Atticus - "They’ve done it before and they did it tonight and they’ll do it again and when they do it – seems that only children weep?” Atticus says that it "seems that only...

Atticus - "They’ve done it before and they did it tonight and they’ll do it again and when they do it – seems that only children weep?”

Atticus says that it "seems that only children weep" in Chapter 22, which takes place after the verdict of the trial. What does the quote mean and why is it significant?

Asked on by skaterboy1

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troutmiller's profile pic

troutmiller | High School Teacher | (Level 2) Educator

Posted on

Atticus is referring to Jem, who cried upon hearing the verdict. No others were crying--no adults, no jurors, not even the Blacks in the balcony.

This is significant because everyone has grown accustomed to the prejudice in Maycomb. It's accepted. Even after Atticus proved Tom to be innocent, the jurors found him guilty. There are a few who see Tom as a man, not as just another "Black." Atticus, Miss Maudie, Heck Tate, and even the judge wanted Tom to have a fair trial. However, they are all adults and have seen it before, and will unfortunately see it again. Only children are innocent to the ugliness of racism and prejudice. That is why they cry. Adults are numb to it.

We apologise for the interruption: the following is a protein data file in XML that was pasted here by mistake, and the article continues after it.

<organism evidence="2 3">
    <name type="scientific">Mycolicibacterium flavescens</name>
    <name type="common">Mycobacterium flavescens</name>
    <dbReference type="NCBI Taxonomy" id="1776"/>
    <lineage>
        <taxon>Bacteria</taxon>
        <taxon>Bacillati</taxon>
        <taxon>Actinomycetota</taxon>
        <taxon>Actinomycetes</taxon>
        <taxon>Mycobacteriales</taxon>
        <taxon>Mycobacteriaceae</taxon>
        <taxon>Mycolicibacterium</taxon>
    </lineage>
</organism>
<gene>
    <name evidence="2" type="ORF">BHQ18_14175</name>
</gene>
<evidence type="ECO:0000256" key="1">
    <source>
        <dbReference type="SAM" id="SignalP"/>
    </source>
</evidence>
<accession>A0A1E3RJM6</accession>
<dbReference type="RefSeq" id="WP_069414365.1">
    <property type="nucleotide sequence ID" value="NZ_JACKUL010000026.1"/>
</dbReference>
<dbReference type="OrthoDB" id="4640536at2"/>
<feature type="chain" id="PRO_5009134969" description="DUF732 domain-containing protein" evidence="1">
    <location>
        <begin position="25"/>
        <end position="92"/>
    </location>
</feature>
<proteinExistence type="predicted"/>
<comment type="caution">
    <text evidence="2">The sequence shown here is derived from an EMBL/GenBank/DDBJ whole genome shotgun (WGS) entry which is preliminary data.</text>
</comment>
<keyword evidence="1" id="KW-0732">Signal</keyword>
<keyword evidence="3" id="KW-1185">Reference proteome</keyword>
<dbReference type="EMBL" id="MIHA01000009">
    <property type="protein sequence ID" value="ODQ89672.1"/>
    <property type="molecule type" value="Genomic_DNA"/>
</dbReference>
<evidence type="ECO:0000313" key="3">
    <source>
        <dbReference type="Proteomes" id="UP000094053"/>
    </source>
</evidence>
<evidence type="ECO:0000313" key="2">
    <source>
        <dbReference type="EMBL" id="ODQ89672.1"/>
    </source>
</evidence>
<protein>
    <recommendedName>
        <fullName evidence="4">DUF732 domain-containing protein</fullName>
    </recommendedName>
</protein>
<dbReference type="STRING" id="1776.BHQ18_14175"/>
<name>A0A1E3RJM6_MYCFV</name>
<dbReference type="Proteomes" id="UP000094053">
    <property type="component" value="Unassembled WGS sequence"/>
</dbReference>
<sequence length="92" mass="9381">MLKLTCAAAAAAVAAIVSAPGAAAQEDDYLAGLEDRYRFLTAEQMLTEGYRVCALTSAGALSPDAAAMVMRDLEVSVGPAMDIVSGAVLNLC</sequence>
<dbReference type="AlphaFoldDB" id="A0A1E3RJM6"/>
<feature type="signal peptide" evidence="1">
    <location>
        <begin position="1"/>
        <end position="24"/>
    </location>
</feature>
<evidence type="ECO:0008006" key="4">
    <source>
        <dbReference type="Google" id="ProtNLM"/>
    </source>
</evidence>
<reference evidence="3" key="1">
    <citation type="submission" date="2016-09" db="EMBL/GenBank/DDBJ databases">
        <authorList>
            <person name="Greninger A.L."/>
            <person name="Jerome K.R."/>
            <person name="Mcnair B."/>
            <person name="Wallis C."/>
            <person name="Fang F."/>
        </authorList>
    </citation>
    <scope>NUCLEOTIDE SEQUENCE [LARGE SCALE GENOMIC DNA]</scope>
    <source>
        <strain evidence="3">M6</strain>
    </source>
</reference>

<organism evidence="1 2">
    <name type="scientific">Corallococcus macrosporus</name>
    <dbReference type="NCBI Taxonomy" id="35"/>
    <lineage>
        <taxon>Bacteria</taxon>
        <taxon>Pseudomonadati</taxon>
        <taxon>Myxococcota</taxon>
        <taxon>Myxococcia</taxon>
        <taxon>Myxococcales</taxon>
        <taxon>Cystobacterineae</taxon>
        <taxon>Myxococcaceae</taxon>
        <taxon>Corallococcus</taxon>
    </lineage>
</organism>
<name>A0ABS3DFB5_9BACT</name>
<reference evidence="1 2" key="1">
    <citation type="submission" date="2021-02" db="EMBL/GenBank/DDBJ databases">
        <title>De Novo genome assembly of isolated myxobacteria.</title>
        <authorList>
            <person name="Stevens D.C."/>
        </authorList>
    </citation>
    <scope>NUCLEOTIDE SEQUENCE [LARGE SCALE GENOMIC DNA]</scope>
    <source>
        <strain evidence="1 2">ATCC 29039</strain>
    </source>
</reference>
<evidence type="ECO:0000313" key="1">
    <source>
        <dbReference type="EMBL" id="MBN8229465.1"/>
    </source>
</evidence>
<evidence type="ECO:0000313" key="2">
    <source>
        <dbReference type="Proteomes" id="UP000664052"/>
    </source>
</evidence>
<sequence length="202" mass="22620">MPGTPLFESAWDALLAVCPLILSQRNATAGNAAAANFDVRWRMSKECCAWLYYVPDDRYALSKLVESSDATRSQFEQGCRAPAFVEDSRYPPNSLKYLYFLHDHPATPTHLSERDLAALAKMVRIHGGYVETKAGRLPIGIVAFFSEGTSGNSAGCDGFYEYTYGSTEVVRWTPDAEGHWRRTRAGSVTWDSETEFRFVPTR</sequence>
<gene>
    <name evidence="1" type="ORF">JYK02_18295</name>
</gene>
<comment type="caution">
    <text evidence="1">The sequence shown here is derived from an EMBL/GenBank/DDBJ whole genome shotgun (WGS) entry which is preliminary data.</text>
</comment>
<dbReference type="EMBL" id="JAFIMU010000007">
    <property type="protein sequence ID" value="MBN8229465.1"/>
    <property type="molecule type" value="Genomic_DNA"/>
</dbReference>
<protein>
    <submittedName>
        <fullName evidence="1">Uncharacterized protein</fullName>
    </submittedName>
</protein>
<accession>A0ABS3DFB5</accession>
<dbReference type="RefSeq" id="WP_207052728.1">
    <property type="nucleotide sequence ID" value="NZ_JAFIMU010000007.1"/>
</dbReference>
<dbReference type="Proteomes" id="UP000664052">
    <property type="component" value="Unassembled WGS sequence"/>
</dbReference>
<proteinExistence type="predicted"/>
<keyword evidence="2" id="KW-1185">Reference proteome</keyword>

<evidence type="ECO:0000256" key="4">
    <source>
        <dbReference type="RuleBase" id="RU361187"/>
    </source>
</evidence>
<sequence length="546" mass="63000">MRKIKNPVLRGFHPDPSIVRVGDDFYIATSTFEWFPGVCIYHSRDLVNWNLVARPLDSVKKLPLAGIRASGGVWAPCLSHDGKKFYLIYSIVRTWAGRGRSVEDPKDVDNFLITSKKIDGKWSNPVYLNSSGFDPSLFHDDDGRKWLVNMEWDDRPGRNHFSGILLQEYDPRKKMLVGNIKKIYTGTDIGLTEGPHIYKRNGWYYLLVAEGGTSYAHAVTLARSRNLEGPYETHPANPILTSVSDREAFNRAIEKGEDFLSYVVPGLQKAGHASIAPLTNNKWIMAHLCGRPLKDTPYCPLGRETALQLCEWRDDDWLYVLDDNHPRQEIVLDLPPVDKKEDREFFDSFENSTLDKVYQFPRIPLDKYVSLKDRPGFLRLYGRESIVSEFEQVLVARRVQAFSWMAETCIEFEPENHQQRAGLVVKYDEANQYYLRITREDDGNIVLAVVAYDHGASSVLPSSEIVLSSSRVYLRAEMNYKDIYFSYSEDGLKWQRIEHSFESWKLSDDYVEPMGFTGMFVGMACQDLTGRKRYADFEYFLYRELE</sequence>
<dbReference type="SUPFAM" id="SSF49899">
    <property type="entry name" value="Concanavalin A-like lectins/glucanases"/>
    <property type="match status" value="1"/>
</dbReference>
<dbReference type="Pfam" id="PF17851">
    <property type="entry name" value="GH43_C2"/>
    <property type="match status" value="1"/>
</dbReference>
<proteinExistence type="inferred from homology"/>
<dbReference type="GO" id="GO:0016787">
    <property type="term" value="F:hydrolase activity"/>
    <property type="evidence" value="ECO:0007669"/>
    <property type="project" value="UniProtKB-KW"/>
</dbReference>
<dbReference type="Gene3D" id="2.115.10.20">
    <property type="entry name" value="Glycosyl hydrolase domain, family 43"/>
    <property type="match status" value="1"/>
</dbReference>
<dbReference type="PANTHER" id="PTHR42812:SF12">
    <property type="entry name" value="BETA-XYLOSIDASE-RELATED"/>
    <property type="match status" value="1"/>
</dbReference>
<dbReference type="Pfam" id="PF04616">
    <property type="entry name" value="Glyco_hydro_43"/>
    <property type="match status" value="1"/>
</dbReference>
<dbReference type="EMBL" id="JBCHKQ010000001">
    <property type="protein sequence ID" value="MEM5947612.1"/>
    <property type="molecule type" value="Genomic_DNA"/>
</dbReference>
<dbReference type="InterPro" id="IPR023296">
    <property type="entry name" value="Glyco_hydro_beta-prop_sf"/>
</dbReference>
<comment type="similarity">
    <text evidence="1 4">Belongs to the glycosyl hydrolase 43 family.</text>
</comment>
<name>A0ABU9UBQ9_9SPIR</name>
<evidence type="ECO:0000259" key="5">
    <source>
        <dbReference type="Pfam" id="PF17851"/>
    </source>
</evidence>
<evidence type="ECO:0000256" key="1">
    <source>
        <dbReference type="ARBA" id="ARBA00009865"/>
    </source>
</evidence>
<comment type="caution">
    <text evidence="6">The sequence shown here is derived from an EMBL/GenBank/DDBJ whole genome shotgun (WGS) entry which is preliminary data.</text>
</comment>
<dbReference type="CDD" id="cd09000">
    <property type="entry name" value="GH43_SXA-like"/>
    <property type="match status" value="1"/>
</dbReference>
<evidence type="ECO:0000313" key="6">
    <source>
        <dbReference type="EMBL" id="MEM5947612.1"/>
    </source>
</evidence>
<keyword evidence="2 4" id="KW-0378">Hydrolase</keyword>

mlsldy3's profile pic

mlsldy3 | Elementary School Teacher | (Level 2) Educator

Posted on

The small towns of the south were known for their prejudice and cold feelings. Jem and Scout were so innocent to the ways of the world. Throughout the trial, the kids begin to see the harshness of their neighbors. They hadn't realized this before, but now they are seeing them for who they truly are.

After the verdict is read, Jem and Scout are in shock. Jem was sure that his father was going to get Tom Robinson set free. Atticus had proven that the man was innocent. The people of Maycomb, decided long before the trial even started, that Tom was guilty. Tom was a black man and there was no way he could have gotten a fair trial. Atticus knew this, but he did everything he could do to try. Jem cries when he hears the verdict. Atticus tries to tell him that this has happened before and will happen again, and that only the truly innocent of heart, like children, will cry of such an injustice. This is one of the most important quotes from the book.

Jem's crying, shows us that he knew Tom was innocent and it didn't matter to him that Tom was black. All that mattered to Jem, was that Tom didn't do it and they convicted him anyway, and it will continue to happen.  

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